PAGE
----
A contractor adjusts piping for the Building Technology Showcase’s hydronic heating and cooling system. Image courtesy of Robert Nickelsberg.

A contractor adjusts piping for the Building Technology Showcase’s hydronic heating and cooling system. Image courtesy of Robert Nickelsberg.

Chilled Beams and Sails

Active chilled beams and sails donated by Price Industries form a major part of the building’s hydronic cooling system. They are suspended above CSE’s offices and laboratories, delivering conditioned outdoor air to our work spaces. Though both devices use water to provide cooling, they work in notably different ways. In an active chilled beams, outdoor air is delivered to the beam through a duct system, passes over a water-cooled coil, and is chilled.

Chilled sails, also known as radiant chilled panels, are cooled with water to allow them to absorb heat from the surrounding environment. Additional cooling takes place as the sails transfer heat to floor-level objects via natural convection. Both systems deliver the same levels of occupant comfort as a conventional air conditioning unit, but at a substantially lower energy cost.

Chilled beams in the Showcase interior. As outdoor air passes through these beams, it is cooled to a comfortable temperature.

Chilled beams in the Showcase interior. As outdoor air passes through these beams, it is cooled to a comfortable temperature.

Displacement Ventilation

The Showcase also features an air-based displacement ventilation system provided by Price. A traditional air conditioner blows cold air at high speeds that mixes with warmer air throughout the space to lower the overall room temperature. The displacement ventilation system supplies cooled air at much lower speeds from vents at ground level. As that air comes into contact with heat sources, such as people or equipment, it warms and rises, drawing in cooler air.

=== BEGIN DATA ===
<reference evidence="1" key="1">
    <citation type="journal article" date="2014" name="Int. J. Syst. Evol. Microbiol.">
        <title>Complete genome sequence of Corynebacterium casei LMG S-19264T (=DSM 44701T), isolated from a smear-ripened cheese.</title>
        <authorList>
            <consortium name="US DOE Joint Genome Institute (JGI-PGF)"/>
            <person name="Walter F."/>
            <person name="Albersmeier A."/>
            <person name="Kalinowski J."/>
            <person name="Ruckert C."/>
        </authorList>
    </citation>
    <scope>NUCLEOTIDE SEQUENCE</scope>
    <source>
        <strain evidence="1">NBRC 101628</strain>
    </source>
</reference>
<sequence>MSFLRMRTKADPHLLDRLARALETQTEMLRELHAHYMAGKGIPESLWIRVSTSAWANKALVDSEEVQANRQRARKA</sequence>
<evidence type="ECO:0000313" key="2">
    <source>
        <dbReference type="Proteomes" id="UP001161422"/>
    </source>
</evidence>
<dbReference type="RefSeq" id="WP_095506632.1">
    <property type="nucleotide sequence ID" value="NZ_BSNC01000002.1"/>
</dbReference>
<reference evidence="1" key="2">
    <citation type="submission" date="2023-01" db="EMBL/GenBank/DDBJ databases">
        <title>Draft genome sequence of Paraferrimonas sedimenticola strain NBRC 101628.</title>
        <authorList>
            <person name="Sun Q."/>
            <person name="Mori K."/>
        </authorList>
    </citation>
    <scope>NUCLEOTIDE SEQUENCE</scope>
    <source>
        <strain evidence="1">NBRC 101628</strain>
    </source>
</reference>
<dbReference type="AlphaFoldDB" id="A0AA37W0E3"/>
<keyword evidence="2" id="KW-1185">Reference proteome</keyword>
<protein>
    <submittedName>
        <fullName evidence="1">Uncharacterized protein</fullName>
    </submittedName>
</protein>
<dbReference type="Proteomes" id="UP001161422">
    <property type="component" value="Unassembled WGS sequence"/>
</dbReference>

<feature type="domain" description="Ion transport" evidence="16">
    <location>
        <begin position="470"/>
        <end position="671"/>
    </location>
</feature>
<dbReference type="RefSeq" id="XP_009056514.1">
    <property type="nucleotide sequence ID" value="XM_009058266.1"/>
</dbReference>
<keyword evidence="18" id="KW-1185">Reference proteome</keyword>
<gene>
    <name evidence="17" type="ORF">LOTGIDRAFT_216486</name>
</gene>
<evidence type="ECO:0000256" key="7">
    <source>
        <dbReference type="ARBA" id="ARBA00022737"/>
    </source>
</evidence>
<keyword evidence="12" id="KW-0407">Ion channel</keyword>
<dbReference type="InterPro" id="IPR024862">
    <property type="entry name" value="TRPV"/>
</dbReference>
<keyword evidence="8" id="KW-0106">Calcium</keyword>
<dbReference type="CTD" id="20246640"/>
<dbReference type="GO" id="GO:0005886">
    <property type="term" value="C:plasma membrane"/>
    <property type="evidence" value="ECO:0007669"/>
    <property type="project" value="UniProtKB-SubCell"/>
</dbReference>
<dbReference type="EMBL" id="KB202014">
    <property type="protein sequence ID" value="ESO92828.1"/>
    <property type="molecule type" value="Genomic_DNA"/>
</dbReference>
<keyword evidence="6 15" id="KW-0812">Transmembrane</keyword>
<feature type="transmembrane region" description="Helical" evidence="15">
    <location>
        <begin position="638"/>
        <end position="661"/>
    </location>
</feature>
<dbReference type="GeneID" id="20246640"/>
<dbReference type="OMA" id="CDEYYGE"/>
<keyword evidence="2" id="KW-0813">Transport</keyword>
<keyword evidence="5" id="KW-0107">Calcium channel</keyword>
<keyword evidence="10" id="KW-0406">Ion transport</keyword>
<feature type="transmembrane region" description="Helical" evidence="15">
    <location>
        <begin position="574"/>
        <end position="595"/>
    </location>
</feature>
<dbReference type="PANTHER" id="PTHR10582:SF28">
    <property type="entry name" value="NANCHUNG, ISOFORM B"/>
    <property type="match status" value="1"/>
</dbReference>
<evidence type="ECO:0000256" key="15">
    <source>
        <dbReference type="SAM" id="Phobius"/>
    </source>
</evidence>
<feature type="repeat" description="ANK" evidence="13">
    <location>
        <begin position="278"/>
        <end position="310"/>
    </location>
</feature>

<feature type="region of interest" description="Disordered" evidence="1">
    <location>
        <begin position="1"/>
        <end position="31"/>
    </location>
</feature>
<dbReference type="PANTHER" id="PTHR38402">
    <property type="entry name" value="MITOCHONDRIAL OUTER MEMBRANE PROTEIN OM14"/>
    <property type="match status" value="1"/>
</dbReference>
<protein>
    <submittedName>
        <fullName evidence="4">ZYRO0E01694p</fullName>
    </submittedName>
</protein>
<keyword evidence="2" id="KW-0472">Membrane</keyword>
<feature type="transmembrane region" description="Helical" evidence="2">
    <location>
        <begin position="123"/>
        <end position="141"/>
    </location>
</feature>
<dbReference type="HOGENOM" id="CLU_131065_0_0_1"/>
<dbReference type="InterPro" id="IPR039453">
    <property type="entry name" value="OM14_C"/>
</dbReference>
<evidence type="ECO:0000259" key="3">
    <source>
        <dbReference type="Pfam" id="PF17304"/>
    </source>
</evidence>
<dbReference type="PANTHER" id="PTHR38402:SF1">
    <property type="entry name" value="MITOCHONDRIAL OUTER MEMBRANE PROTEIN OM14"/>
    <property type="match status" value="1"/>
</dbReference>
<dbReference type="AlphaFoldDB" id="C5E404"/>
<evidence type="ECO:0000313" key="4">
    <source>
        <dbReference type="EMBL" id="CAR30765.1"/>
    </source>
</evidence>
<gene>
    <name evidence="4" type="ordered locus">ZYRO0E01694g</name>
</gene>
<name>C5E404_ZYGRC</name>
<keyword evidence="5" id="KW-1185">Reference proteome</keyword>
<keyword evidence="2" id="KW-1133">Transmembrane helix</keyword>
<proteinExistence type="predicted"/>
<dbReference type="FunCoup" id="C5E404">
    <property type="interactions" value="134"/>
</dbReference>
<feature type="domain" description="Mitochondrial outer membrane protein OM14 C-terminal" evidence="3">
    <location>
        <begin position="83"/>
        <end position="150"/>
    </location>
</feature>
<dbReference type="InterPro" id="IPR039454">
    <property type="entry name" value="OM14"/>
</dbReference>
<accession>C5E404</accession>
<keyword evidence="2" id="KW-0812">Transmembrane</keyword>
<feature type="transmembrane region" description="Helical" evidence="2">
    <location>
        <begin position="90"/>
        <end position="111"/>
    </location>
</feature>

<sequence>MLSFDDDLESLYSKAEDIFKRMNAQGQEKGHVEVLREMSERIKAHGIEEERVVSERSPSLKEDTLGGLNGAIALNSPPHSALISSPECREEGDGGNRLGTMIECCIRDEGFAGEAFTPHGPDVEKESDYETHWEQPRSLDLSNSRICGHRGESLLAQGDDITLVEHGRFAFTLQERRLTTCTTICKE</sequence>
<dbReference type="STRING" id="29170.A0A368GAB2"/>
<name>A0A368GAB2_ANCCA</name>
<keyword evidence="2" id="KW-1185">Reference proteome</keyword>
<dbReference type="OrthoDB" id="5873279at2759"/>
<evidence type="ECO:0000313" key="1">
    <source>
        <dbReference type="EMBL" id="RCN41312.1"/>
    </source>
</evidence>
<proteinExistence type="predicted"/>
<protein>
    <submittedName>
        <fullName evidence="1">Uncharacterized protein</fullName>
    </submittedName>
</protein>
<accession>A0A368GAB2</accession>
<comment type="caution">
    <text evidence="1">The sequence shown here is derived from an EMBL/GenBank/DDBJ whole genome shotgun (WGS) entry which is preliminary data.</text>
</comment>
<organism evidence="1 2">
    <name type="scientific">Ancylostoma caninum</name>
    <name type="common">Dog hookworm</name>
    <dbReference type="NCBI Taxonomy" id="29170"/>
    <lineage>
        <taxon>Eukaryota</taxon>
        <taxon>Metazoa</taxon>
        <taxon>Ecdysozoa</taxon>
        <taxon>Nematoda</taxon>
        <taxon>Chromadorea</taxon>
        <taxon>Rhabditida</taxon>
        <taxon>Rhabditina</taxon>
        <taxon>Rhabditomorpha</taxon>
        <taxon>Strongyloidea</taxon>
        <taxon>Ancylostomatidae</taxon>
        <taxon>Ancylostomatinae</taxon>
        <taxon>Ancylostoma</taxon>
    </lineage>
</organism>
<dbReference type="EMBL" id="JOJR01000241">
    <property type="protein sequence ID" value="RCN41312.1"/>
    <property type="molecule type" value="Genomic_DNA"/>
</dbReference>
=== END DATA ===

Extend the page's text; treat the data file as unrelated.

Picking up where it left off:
The rising air not only cools the room’s occupants, but also carries away air contaminants, increasing air quality. Slower air speeds and pressure drops also mean lower energy consumption from ventilation.

displacement

Other Components

While these are some of the most prominent energy efficiency measures in the Building Technology Showcase, there are many other donated partner technologies that contribute to heating and cooling in the building. These include pumps and equipment provided by Taco, an evaporative cooling tower furnished by the Baltimore Aircoil Company, an energy-efficientMultistack MagLev Drive chiller, and a Dolphin WaterCare water treatment unit.

About author
I'm Fraunhofer CSE's former Marketing Specialist, having worked at the Center from its founding in 2008 until 2013. In late 2013, I left the clean energy industry to pursue a career in enterprise software.